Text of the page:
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One of the special treats at the Napa Valley Wine Auction is the private dinners and lunches for guests at wineries and the home of winery owners. Each attendee, actually each couple -- the tickets are $2500 per couple — lists three choices for dinner Thursday night, and three for lunch Friday.
The events are extremely varied, from dancing and even exercise to elegant meals, but all feature fine wine and food, the latter often provided by celebrity chefs.
The events differ considerably in size. Some are big affairs with as many as 72 guests, others are intimate meals for only a few.
A big event has its own appeal and is more likely to attract people of special interest, but having attended many Wine Auction events, I now always choose small affairs. This gives you a chance to meet and talk to everyone there, and some are sure to be interesting. It also allows more time to visit with the hosts, who are most surely interesting people.
My first choice for a dinner was with Kathryn and Craig Hall, owners of both Kathryn Hall Wines and Hall Wines. I was fortunate to get this choice for I had met and written about these delightful refugees from Dallas, and I knew that they were as different as possible from pretentious, nouveau riche vintners who have recently settled in Napa Valley.
The Halls have a lovely house above Auberge du Soleil on a terrible road. They kindly sent a car for my date and me, a great gesture especially after the dinner when it's late and we'd had wine to drink. It's also an expensive extravagance, but much appreciated.
The dress was New York elegant, though I skipped the tux for a black suit. My date responded to the challenge, however, even adding a hat a la Audrey Hepburn in tribute to the activities later in the evening. She was afraid she'd be alone, but Kathy Hall also wore a hat, though both admitted they were a nuisance.
The Halls' house is a showplace in itself, but especially with its impressive collection of modern art, both paintings and sculpture. My date for that evening was a artist and designer in herself, and she noted how nice is was to find people with both money and taste.
The home isn't really visible from the valley floor but from the yard outside, there are incredible views of Napa Valley — a view enhanced by an almost-full moon.
We first enjoyed Schramsberg sparkling wine with elegant nibbles as we talked to the other guests including winemaker Mike Reynolds and his wife, who is expecting her third child and was unable to enjoy the event as much as the rest of us. Altogether, there were ten couples, some local and some from far away, including Zahid Sardar, the respected architecture critic for the San Francisco Chronicle , and his wife.
The Halls have become major players in Napa Valley, first buying the famed Sacrashe Vineyard property where they built their home. They make Kathryn Hall Cabernet from this favored mountaintop vineyard, and are close to completing a small winery and cave for this wine.
In addition, the Halls have purchases many acres of vineyards in Napa and Alexander Valleys. They also bought the old St. Helena Co-op, more recently part of Golden State Vintners, and its Edgewood tasting room in St. Helena. They make their Hall wines at this location.
They aren't newcomers to wine, however.
Kathryn Hall's family owned a large vineyard in Mendocino County, and she managed that property though her career included a law degree, acting as a city attorney in Berkeley and heading human relations at Safeway.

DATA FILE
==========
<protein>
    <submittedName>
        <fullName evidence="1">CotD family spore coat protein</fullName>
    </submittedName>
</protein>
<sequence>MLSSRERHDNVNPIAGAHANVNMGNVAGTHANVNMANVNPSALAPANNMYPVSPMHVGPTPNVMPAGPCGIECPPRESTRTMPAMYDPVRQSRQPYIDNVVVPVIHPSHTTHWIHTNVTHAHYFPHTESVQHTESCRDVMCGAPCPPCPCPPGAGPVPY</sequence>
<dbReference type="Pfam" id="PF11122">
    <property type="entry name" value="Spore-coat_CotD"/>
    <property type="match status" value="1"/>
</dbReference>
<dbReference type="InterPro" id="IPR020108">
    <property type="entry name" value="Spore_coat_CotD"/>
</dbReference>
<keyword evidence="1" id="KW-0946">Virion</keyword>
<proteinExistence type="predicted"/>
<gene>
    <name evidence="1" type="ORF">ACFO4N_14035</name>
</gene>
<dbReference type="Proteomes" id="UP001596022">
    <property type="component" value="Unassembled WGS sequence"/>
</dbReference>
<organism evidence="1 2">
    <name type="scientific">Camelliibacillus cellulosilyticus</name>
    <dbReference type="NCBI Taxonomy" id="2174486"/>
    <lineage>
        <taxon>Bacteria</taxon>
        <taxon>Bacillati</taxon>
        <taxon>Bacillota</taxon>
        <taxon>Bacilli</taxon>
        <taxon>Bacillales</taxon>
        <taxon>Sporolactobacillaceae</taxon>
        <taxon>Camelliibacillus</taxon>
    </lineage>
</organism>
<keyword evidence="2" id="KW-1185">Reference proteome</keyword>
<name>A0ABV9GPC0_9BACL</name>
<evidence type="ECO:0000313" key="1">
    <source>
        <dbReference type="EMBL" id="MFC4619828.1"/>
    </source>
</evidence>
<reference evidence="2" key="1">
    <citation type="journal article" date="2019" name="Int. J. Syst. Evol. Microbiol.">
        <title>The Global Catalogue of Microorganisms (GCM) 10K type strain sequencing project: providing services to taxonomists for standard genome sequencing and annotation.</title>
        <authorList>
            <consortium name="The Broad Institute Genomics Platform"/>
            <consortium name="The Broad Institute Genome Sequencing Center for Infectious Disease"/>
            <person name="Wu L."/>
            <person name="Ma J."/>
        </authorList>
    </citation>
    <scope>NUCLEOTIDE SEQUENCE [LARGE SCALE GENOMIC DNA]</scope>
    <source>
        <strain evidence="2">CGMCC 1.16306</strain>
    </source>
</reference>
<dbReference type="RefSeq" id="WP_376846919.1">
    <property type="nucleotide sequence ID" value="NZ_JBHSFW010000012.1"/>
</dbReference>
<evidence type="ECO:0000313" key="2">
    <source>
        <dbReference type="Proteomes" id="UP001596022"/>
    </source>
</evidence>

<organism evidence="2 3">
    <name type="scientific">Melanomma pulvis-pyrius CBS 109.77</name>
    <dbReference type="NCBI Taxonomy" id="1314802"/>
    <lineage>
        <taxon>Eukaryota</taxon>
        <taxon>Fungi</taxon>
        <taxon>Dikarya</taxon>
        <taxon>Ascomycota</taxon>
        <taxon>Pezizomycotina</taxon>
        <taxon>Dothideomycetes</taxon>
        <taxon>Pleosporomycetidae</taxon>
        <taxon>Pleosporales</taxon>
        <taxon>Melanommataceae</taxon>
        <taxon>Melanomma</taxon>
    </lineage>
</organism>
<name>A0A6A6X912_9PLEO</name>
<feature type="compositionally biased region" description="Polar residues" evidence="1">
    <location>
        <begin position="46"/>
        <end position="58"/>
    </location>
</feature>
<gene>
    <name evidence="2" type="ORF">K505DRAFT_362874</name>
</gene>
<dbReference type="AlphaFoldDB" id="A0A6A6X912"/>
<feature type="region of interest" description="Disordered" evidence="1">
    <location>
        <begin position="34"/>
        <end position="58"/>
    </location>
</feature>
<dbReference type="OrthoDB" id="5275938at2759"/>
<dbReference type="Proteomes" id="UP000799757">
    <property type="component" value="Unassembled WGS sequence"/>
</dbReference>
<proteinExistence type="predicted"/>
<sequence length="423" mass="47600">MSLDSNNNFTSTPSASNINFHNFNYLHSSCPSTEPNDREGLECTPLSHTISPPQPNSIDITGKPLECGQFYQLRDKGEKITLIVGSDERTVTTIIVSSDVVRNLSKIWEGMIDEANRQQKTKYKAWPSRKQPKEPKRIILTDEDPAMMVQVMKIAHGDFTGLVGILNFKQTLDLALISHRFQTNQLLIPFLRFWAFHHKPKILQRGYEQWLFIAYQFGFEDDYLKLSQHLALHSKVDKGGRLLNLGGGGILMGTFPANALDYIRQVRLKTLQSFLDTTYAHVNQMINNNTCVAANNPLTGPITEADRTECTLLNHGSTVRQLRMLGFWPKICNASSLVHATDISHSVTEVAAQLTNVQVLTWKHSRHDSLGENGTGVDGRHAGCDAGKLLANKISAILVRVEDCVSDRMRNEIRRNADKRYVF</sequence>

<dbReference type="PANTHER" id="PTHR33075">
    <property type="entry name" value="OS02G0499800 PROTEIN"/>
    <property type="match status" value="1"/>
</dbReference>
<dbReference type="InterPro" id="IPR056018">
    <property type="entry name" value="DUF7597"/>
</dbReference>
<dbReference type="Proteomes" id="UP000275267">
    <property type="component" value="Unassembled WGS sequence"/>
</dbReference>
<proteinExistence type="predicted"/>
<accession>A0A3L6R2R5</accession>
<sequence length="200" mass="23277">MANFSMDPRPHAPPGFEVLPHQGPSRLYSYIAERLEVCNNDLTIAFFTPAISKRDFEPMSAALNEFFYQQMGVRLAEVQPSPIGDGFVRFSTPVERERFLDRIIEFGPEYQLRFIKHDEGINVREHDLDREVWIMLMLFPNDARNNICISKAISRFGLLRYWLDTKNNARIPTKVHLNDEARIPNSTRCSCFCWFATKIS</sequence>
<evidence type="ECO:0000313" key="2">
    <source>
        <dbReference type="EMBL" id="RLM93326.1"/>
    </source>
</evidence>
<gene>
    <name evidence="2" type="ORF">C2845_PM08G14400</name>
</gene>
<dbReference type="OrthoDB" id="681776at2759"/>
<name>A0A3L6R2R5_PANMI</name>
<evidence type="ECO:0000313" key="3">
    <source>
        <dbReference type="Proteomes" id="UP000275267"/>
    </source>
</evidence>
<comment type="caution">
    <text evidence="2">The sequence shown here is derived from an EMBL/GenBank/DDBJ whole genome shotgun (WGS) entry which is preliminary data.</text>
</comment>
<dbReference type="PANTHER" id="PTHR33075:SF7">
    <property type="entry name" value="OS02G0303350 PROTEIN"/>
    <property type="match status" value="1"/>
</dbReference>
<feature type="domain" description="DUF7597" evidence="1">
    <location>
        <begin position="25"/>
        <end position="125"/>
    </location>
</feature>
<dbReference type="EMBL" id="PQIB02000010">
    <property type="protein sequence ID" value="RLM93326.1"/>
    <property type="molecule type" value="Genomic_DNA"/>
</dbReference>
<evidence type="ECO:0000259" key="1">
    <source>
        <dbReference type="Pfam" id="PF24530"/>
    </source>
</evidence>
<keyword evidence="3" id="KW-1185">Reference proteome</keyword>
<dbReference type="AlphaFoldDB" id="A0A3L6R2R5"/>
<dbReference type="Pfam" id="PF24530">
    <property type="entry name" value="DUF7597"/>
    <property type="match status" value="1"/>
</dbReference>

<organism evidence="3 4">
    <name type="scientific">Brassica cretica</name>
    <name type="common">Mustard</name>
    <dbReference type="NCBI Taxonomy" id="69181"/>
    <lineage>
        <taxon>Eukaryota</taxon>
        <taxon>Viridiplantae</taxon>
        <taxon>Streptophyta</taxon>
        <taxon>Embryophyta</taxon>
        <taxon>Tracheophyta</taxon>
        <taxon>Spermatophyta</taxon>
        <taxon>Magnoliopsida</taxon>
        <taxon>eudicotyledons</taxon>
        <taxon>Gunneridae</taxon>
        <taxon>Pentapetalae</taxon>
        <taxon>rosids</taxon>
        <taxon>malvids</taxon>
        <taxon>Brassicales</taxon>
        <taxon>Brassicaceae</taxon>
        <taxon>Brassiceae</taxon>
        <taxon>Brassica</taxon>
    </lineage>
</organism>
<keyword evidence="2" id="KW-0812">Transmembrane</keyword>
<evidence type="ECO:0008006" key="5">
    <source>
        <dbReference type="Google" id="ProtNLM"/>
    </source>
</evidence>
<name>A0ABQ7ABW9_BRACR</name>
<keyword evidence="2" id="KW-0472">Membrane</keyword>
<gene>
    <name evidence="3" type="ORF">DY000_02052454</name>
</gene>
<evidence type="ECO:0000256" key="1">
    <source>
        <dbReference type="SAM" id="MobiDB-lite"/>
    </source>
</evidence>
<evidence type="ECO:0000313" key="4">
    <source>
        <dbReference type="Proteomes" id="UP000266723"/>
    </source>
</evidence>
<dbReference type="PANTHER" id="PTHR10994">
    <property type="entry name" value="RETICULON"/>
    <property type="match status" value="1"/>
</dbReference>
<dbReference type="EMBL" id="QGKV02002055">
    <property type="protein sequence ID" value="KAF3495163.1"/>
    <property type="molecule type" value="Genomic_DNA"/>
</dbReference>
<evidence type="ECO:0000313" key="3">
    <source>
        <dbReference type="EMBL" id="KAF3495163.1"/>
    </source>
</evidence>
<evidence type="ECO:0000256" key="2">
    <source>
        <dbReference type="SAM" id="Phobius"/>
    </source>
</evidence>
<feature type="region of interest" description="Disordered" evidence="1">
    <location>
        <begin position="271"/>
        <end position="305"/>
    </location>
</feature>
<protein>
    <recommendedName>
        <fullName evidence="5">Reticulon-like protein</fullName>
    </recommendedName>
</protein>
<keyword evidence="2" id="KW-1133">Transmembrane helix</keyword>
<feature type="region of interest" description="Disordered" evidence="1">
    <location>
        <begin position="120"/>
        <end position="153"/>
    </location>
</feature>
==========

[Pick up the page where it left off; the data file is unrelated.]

She also ran for mayor in Dallas; that's where she met Craig, an enlightened investor who has helped re-develop many properties bypassed by progress as well as other socially responsible projects.
Her political work led to an appointment as Ambassador to Austria under President Bill Clinton, where her German and French language ability were a plus.
Craig, whose Hall Financial Group has many interests, financed two recent hotels in Napa, the River Terrace Inn and Hilton Garden Inn. He's also written a number of insightful books about investing, the latest Timing the Real Estate Market.
Though the Halls are clearly wealthy and important, they are very warm and human, and appear as interested and concerned about their guests and the world at large as much as themselves and their property.
But back to the dinner.
The table was set on the terrace, and while it was slightly chilly, the Halls thoughtfully provided additional warps for the women who had put elegance above practicality.
We first enjoyed chilled vichyssoise made by chef Rachael Poer with 2002 Hall T Bar T Sauvignon Blanc from the vineyard in Alexander Valley bought from Iron Horse's Forest Tanzer. Then came a delicious salad of smoked duck breast on baby lettuce with a warm onion and bacon vinaigrette accompanied by 2001 Hall Napa Valley Merlot.
The main course was tournedos of beef with a Madeira and truffle sauce plus jumbo prawns, baby carrots and duchesse potatoes. For this course, they brought out the good stuff, the 2001 and 2002 Kathryn Hall Vineyards Cabernet Sauvignon. Though made before winemaker Mike Reynolds joined the winery, there are fine wines but I'll bet that future releases will be spectacular.
We then retired to the tennis court, which had been turned into an outdoor movie theater to enjoy the classic Truman Capote film, “Breakfast at Tiffany.” Accompanying it were petit fours decorated as turquoise Tiffany boxes, chocolate-dipped strawberries and cassis-chocolate truffles. They were paired with late harvest 1998 Dolce wine – and for the brave, Germain-Robin Fine Alambic Brandy.
After the movie, we stumbled into the Black Tie Taxi provided for the ride back to Napa.
It was a great evening, one I know we'll all long remember. And then it was to bed to prepare for another grueling day – a picnic at Élan Vineyards high up in the Vaca Range, and the gala Bubble Ball.